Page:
Chapter 4 – Money, myth and the mayor
23 And about that time there arose a great commotion about the Way. 24 For a certain man named Demetrius, a silversmith, who made silver shrines of Diana, brought no small profit to the craftsmen. 25 He called them together with the workers of similar occupation, and said: ‘Men, you know that we have our prosperity by this trade. 26 Moreover you see and hear that not only at Ephesus, but throughout almost all Asia, this Paul has persuaded and turned away many people, saying that they are not gods which are made with hands. 27 So not only is this trade of ours in danger of falling into disrepute, but also the temple of the great goddess Diana may be despised and her magnificence destroyed, whom all Asia and the world worship.’
28 Now when they heard this, they were full of wrath and cried out, saying, ‘Great is Diana of the Ephesians!’ 29 So the whole city was filled with confusion, and rushed into the theatre with one accord, having seized Gaius and Aristarchus, Macedonians, Paul’s travel companions. 30 And when Paul wanted to go in to the people, the disciples would not allow him. 31 Then some of the officials of Asia, who were his friends, sent to him pleading that he would not venture into the theatre. 32 Some therefore cried one thing and some another, for the assembly was confused, and most of them did not know why they had come together. 33 And they drew Alexander out of the multitude, the Jews putting him forward. And Alexander motioned with his hand, and wanted to make his defence to the people. 34 But when they found out that he was a Jew, all with one voice cried out for about two hours, ‘Great is Diana of the Ephesians!’
35 And when the city clerk had quieted the crowd, he said: ‘Men of Ephesus, what man is there who does not know that the city of the Ephesians is temple guardian of the great goddess Diana, and of the image which fell down from Zeus? 36 Therefore, since these things cannot be denied, you ought to be quiet and do nothing rashly.
37 For you have brought these men here who are neither robbers of temples nor blasphemers of your goddess. 38 Therefore, if Demetrius and his fellow craftsmen have a case against anyone, the courts are open and there are proconsuls. Let them bring charges against one another. 39 But if you have any other inquiry to make, it shall be determined in the lawful assembly. 40 For we are in danger of being called in question for today’s uproar, there being no reason which we may give to account for this disorderly gathering.’ 41 And when he had said these things, he dismissed the assembly.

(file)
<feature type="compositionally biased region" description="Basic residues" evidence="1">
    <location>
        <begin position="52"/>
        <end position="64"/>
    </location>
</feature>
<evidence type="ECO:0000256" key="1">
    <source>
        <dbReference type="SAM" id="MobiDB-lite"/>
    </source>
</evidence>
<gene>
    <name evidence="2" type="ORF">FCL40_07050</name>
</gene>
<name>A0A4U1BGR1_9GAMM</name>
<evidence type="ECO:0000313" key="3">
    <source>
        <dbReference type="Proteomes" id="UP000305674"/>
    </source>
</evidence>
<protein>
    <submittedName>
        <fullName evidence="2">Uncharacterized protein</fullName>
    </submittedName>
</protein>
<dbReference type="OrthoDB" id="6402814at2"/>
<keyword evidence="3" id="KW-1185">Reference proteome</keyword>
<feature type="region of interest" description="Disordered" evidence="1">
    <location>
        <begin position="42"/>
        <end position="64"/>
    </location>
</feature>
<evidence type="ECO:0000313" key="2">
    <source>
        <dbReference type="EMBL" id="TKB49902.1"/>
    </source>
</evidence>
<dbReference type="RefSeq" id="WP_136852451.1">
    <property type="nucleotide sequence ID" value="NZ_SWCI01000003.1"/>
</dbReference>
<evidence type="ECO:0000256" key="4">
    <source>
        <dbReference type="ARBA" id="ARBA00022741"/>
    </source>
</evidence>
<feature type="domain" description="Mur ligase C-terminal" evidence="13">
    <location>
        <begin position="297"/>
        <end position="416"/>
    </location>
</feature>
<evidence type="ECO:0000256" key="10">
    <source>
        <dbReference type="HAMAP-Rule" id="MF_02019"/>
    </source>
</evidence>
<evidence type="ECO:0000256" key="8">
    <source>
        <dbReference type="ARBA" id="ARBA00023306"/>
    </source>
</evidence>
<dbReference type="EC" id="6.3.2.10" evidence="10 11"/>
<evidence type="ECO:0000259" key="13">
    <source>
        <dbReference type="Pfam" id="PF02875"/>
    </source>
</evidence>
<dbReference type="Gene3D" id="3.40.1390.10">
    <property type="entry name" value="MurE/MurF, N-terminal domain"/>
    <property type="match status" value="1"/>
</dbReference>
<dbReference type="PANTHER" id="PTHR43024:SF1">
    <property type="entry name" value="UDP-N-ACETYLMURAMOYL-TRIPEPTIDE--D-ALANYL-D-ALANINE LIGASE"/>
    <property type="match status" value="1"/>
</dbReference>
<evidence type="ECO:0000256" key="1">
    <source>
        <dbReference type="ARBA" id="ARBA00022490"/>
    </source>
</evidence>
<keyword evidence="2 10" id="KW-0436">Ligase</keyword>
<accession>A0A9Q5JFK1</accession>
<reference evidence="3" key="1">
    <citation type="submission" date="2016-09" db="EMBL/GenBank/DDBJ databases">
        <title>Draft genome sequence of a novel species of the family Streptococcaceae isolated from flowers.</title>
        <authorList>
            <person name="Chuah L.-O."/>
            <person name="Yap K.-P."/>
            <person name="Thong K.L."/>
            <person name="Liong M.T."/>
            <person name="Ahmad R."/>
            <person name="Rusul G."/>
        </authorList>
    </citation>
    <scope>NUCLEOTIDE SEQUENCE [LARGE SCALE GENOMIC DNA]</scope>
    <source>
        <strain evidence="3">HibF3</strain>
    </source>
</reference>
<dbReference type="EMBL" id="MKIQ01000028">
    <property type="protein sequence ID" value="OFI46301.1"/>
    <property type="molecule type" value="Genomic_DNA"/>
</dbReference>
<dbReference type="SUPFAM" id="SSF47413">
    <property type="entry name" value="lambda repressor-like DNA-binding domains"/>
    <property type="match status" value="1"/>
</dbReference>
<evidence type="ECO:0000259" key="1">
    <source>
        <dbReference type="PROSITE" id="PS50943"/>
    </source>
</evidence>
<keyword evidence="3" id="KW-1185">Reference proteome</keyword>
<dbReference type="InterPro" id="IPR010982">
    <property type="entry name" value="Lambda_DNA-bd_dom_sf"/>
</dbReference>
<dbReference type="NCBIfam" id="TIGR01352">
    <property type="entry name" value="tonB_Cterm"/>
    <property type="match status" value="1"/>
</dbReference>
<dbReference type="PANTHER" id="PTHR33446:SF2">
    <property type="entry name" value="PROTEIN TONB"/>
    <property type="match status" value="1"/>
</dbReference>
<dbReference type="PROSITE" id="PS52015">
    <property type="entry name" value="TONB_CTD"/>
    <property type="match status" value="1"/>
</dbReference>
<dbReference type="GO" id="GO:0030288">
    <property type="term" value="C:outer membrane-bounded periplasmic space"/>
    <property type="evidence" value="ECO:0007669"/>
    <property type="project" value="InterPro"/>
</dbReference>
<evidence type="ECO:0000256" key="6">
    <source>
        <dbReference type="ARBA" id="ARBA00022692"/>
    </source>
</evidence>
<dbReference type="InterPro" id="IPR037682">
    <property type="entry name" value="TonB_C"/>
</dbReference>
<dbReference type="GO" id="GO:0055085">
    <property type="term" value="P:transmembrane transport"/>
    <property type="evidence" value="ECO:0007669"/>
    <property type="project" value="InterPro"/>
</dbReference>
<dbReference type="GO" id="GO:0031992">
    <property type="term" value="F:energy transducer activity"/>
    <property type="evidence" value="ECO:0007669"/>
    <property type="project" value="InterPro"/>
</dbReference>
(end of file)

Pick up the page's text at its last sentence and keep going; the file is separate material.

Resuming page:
When opposition carries a £, $, or € sign
Paul, for now, stays in Ephesus. He witnesses effectively to ‘many people’ there and in the surrounding region. He persuades them to forsake idolatry and trust and follow the Lord Jesus Christ.1 As God the Holy Spirit honours Christ’s gospel and Paul’s witness, a ‘great commotion about the Way’ arises. Elsewhere in Acts, the witnessing Christian church is known as ‘the Way.’2 That name suggests two main thoughts. First, it exists because sinful people turn for forgiveness and eternal life to the Lord Jesus Christ, who is ‘the way’ as well as being ‘the truth and the life.’3 Second, the lives of these newly born again people demonstrate an amazingly changed and blessed way of living.
Demetrius, a silversmith, gathers fellow craftsmen and workers from other similar trades. This causes a big ‘commotion’. Their work majors on making idolatrous shrines of the Ephesian love goddess, Diana (also known as Artemis). Demetrius is quite open that their profits come from working to promote such idolatrous worship. It is not hard to see how the conflict troubling the gathering crowd arises. Paul is sharing the gospel of Christ. That demands repentance from sin and obedient trust in Jesus as Lord. This message obviously causes people who respond to Christ to renounce sin. The second of God’s Ten Commandments is to have no idols.4 Idolatry always was, and still is a sin against God to be repented of. Demetrius no doubt quotes Paul correctly in saying that what the craftsmen make ‘are not gods which are made with hands’. Paul knows that God’s word is very outspoken indeed against both the sin and the stupidity of idolatry. Psalm 135 states clearly, ‘The idols of the nations are silver and gold, The work of men’s hands. They have mouths, but they do not speak; Eyes they have, but they do not see; They have ears, but they do not hear; Nor is there any breath in their mouths.’ The Psalmist goes on to criticise those who worship idols: ‘Those who make them are like them; So is everyone who trusts in them.’5 God detests idols and will judge idol worshippers.
The real objection of Demetrius and company is not religious, but financial. Although their high-sounding praise for Diana will mask that real objection, the root cause for their anger against Paul and his gospel is lost profits for Demetrius, not lost praise for Diana. The craftsmen conclude that Paul’s evangelistic effectiveness, in turning many from Diana worship to the living God through faith in Christ crucified and risen again, might bring their ungodly trade into disrepute. They even fear that the gospel might destroy Diana worship in Ephesus, in Asia, and wider still. They know that its liberating effects in combating idolatry will hit their pockets, purses, pay packets, and prosperity.